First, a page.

To measure the physical parameters of the ridge encompassing Abell 0399–Abell 0401, we masked the regions occupied by the radio halos and other radio sources not connected to the ridge emission (11). Figure 2A shows the radio ridge after the masking. It extends between the two cluster cores with a sky-projected length of 3 Mpc. We extracted the brightness profile of the ridge (Fig. 2B) by computing the average brightness in strips of length 3 Mpc and width 0.108 Mpc (one beam width). We modeled the brightness profile using a Gaussian model characterized by three free parameters: the peak brightness, peak position, and full width at half maximum (FWHM). The ridge emission peaks at ~3.7 milliJansky (mJy) per beam with a FWHM of 1.3 Mpc. The ridge is offset to the northwest by 0.16 Mpc from the line connecting the cores of Abell 0399 and Abell 0401.

Fig. 2 Brightness profile of the radio ridge.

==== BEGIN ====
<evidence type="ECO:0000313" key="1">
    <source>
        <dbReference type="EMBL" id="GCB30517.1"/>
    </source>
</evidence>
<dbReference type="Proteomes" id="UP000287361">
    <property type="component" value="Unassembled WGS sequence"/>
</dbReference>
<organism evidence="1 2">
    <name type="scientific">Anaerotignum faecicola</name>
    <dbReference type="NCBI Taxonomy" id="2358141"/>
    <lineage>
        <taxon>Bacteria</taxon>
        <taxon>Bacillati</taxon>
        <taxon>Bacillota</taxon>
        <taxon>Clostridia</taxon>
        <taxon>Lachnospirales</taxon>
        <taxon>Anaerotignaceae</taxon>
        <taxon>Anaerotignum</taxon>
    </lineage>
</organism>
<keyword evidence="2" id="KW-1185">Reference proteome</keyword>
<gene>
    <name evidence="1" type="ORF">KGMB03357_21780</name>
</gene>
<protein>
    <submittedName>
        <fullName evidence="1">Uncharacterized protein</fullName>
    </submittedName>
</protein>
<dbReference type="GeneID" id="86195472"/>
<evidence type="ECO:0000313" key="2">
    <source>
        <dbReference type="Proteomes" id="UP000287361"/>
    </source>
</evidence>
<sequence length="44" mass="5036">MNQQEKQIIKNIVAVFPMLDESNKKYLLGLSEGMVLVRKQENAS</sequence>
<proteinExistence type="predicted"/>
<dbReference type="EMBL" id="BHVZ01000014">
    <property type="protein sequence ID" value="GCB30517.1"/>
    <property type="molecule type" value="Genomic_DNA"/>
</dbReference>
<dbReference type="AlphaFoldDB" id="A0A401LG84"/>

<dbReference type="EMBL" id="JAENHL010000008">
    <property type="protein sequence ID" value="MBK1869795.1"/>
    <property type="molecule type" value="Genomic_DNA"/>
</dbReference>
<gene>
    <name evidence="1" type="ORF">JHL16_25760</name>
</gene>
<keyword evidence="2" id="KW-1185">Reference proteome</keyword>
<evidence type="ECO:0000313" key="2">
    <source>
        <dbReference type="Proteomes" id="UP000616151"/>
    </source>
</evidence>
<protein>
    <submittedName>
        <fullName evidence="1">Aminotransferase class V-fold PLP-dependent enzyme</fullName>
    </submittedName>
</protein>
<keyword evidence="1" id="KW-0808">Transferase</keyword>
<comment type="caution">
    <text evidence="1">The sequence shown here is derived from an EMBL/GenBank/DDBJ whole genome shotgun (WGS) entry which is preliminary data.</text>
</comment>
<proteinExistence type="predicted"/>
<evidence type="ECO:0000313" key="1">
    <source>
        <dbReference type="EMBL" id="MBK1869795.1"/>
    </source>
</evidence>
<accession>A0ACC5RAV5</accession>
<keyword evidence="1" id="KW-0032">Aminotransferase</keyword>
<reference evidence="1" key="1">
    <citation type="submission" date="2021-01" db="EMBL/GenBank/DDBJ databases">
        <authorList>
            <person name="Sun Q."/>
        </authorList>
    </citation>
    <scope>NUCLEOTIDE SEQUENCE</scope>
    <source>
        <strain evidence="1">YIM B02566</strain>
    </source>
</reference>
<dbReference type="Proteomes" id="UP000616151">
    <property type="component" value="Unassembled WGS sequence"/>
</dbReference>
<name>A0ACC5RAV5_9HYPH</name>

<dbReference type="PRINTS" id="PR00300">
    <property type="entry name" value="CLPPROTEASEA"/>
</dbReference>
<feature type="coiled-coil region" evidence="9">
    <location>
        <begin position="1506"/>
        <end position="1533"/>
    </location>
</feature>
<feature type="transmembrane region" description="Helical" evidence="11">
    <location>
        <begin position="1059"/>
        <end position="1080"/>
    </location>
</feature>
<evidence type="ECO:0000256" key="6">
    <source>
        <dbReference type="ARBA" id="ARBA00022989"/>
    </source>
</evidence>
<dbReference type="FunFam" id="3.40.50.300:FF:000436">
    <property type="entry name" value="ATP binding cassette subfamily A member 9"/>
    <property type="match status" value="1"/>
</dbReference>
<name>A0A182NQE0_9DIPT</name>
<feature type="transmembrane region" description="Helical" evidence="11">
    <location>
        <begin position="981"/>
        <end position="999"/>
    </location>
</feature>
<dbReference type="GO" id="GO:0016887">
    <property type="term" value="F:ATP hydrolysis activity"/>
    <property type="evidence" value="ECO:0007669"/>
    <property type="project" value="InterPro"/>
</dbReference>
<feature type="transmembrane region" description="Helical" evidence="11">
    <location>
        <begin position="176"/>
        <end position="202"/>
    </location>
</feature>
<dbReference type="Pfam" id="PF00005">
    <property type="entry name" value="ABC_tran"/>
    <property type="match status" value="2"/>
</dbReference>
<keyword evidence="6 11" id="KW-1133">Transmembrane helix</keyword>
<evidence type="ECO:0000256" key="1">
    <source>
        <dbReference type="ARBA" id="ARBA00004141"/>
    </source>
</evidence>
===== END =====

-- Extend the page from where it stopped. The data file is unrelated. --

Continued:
(A) Strips used to measure the ridge brightness profile. The x-ray emission (3) from Abell 0399 and Abell 0401 is overlaid in red contours. The color bar represents the LOFAR image in Fig. 1 after masking of sources not related to the radio ridge (gray areas). The width of the strips is 0.108 Mpc (one beam width) and their length is 3 Mpc. The strips are inclined 25° east of the vertical axis and a reference point (at right ascension 02h 58m 26s, declination +13° 18′ 17′′, J2000 equinox), which is located halfway along the line connecting the x-ray positions of Abell 0399 and Abell 0401. (B) Brightness profile of the ridge emission extracted by measuring the average surface brightness in each strip. The error bars indicate σ/Neff, where σ is the image noise rms and Neff is the number of independent beams in each box, excluding the masked areas. The line represents the best-fitting Gaussian model.